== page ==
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You would do well to bow and kiss my hand, or curtsy, whichever is the more appropriate. I am Her Imperial Highness the Grand Duchess Maria Pavlovna the Elder, known in short-hand as the Grand Duchess Vladimir, and to my rather tiresome family as "Aunt Miechen." My husband, Grand Duke Vladimir Alexandrovich, brother of Alexander III, passed away in 1909, but I remain an influential member of this family. My sons have been profound disappointments. Kyrill made the foolish choice to marry the ex-wife of Ernst-Ludwig of Hesse, the brother of that insufferable 'Empress' Alexandra Feodorovna. Boris and Andrei have married common women of questionable reputations, and my only daughter, Elena, married a Greek Prince--and provided me with my only hope.
Lord knows Nicky, that is, my nephew Nicholas II, and Alix have made a mess of everything! Does Alix even TRY? She is such a poor excuse for a hostess, so cold and unsmiling. Very unbecoming. Simplicity is the order of the day, and simplicity is for the simple-minded as far as I am concerned. The people want to see members of the Imperial Family in all their finery, I firmly believe this. They don't want their Emperor and Empress hidden away in the Alexander Palace or Livadia. They want to hear of glittering court life and magnificent balls, and imagine that someday, somehow, they might be a part of it. If they aren't in awe of us, we have no power over them.
I still can't quite believe Alix married Olga Nikolaevna off to the Prince of Wales. She threw a fit when Boris' name came up for the child, but she doesn't mind that she gets the Prince second, third, fourth hand because he is British, and more importantly, not a son of mine. If she likes Britain so much, she should have stayed there and spared us all her presence and meddling. Of course it is more surprising still that the British accepted the girl. I would have thought they'd have wanted Tatiana, who looks so much more the part of a Princess. Olga Nikolaevna is not as pretty, with the wide mouth, pug nose and large forehead, and generally looks too Slavic for sensible tastes. Acceptable, perhaps, for a Russian Grand Duchess, but hardly the visage of a Princess of Wales!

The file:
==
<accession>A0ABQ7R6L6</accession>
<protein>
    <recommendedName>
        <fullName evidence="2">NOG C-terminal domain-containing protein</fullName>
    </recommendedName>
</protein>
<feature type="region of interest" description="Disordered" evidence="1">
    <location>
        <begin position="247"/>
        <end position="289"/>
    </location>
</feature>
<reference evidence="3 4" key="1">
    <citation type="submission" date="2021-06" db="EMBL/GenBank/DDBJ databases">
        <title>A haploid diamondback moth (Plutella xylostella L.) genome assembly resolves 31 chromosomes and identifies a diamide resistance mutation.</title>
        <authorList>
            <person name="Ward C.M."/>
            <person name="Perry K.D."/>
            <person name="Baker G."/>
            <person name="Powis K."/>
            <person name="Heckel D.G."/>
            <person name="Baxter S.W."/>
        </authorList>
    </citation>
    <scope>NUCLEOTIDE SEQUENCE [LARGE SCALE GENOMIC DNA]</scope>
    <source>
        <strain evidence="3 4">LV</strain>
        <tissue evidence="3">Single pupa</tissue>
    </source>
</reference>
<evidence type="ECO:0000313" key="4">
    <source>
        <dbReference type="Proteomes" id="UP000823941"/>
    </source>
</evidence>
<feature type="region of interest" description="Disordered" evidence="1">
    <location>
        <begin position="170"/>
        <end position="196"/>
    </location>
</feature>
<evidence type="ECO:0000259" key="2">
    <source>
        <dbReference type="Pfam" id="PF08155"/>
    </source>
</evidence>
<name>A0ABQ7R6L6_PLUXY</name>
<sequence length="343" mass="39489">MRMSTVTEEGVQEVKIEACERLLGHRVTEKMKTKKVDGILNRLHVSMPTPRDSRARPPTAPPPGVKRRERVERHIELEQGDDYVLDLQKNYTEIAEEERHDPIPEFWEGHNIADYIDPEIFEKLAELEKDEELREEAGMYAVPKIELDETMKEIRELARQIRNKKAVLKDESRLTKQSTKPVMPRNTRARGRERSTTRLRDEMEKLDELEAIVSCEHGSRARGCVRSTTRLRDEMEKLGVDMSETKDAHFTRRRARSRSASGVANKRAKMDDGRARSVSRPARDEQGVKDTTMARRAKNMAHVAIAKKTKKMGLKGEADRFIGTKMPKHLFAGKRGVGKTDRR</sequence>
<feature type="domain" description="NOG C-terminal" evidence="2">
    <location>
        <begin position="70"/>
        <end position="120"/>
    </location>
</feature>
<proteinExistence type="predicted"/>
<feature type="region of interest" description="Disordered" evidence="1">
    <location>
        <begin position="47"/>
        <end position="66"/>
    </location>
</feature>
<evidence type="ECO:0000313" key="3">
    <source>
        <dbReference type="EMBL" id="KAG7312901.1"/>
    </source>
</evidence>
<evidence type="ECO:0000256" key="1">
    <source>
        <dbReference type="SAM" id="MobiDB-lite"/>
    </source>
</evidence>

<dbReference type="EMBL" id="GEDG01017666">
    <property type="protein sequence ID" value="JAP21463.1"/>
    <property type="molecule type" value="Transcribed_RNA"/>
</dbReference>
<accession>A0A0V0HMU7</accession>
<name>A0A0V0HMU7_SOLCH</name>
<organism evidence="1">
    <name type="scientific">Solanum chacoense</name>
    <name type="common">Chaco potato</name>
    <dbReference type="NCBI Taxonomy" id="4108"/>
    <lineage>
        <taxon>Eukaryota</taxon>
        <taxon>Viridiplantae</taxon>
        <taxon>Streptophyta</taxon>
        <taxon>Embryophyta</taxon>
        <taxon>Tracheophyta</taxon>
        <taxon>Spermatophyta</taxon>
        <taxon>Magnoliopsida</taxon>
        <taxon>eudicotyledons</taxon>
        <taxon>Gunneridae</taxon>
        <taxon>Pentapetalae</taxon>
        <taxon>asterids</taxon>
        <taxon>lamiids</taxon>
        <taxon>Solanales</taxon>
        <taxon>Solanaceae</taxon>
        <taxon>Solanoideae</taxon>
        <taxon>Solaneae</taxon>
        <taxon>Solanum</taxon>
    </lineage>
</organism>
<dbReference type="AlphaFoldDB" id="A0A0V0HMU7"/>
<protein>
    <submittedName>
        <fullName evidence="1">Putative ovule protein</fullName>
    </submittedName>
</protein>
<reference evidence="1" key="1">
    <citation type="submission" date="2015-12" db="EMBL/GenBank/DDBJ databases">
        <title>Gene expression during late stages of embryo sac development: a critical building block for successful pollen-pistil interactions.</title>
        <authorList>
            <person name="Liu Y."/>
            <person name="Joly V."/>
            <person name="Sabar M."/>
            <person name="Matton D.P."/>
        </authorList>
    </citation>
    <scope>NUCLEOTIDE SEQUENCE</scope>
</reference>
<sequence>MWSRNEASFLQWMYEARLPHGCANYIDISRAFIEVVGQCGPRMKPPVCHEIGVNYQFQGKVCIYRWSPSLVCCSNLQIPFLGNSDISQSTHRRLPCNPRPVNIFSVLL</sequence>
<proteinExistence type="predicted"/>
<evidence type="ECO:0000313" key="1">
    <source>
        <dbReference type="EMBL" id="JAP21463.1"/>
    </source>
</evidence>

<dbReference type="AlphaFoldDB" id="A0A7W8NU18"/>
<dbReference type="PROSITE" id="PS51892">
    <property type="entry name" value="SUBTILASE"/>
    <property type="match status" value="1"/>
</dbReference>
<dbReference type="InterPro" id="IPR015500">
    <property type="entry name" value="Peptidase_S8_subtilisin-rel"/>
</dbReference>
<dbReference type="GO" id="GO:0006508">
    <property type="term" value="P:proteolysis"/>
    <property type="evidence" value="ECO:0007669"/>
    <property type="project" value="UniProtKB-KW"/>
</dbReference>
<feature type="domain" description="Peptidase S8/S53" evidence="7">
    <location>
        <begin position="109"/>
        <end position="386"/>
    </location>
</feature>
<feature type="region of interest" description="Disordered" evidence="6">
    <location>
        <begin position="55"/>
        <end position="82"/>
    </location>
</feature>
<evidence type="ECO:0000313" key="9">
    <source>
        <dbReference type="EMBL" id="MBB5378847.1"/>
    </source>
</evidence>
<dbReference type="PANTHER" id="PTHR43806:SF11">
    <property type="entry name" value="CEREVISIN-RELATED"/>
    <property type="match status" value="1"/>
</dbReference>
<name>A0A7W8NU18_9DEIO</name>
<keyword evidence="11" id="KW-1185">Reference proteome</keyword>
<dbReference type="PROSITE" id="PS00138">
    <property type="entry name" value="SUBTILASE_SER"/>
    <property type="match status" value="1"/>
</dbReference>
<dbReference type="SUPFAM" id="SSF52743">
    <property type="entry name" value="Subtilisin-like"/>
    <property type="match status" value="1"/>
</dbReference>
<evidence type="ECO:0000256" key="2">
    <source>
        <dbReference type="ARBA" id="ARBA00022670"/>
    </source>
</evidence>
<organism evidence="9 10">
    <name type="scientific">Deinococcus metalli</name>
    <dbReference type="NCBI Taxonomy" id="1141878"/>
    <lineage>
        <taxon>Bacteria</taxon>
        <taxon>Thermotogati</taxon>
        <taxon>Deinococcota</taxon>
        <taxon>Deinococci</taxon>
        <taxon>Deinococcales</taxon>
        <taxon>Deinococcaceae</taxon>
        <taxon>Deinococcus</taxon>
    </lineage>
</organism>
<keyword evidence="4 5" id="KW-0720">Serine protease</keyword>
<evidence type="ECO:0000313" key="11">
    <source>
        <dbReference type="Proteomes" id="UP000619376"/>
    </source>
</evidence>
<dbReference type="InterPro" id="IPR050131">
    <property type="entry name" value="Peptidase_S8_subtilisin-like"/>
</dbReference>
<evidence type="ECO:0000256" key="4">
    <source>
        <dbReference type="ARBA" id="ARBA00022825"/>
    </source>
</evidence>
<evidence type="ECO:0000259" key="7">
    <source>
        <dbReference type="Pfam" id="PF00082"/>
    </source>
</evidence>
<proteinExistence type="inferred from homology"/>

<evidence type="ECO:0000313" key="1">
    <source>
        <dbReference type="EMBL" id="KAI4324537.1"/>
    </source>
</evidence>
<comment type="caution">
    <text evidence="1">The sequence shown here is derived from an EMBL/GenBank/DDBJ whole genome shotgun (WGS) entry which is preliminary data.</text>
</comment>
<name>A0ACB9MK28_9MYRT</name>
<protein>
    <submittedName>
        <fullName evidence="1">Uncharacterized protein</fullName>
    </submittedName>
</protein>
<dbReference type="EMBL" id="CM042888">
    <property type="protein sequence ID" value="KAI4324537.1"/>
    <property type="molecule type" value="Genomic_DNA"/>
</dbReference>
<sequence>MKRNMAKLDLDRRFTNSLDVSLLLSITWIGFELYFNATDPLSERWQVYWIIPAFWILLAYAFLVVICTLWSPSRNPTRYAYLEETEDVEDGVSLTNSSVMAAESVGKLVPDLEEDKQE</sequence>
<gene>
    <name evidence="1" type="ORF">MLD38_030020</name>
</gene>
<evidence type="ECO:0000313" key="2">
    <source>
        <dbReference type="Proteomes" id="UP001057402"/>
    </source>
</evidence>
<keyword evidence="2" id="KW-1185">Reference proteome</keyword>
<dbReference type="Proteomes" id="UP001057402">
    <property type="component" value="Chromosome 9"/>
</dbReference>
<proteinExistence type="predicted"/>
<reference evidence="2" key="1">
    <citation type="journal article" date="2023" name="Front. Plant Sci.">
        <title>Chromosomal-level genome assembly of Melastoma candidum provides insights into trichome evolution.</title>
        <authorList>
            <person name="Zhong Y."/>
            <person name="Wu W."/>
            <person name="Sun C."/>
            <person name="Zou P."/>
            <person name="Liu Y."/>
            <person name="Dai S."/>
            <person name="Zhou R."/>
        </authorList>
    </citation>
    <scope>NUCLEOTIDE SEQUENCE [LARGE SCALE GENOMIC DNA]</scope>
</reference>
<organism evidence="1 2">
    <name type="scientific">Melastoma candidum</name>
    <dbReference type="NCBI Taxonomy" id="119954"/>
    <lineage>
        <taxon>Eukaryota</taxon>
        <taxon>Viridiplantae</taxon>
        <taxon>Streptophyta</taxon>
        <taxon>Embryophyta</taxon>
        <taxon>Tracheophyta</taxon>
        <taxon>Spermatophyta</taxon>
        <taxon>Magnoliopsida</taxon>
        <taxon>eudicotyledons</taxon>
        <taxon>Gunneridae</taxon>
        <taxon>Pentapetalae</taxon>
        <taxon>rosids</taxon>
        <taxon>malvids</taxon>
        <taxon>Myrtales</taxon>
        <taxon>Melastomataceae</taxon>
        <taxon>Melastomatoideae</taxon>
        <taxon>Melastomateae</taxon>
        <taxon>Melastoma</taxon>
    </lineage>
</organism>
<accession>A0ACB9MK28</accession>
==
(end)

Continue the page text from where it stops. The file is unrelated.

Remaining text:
Tatiana, the poor child, really the prettiest and most promising of the four daughters, married to Christopher of Greece, of all people! I can see this as nothing but a ploy to keep the poor thing firmly laced to her mother's apron strings. Tatiana Nikolaevna could have made such a spectacular match. She is just the right sort of Imperial figure her mother is not. Even my Elena stands closer to the Greek throne than Tatiana and Christopher. Elena should do well to befriend the poor thing, a good ally to have, as Tatiana is so popular, and especially important to be on good terms with if--no, not if, WHEN--Elizabeth marries the Naslednik.
And Maria Nikolaevna! To allow her to marry some commoner! She could have done better. She isn't as slim as one would like, but she has a pretty face. Nor does she have the regal bearing Tatiana Nikolaevna has, she is so awkward and clumsy. How very convenient that the marriage laws need not apply when Their Majesties' children are concerned, but a stink must be made over my poor Kyrill! I almost wonder if the marriage was not some scheme to arouse sympathy--she married the soldier so soon after the revolution--that "Tsar's Daughter Marries One of Us" nonsense.
Anastasia Nikolaevna? Well, the girl is quite hopeless, I think. So uncouth, not as pretty as her sisters. Too short, and her figure leaves much to be desired. And now she is the crown princess of Belgium, married to that adorable Leopold of Belgium. A pity, really, such a good-looking boy with the plain and tomboyish Anastasia. He would have been so much better with one of my dear granddaughters, just as his father Albert should have had sense enough to have married my Elena and not that strange Bavarian duchess Elisabeth. Lord knows all those Bavarias are mad and completely unstable!
Alexei Nikolaevich, the poor little Naslednik! I see how he looks at my Elizabeth, and I would be lying if I said it didn't please me immeasurably. Elizabeth might just be able to accomplish what I could not--become Empress. I had been so concerned with my sons' positions, it never occurred to me to think of one of my granddaughters and the Tsesarevich! I will work very hard to make sure Elizabeth is married to the Tsesarevich, and soon. Everyone knows his suffers from hemophilia, inherited from his mother's side of the family, and may not live a full, long life. He must marry Elizabeth and produce an heir before his illness does him in for good!
The Romanovs - One Last Dance
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Aug 12, 2016 11:32 am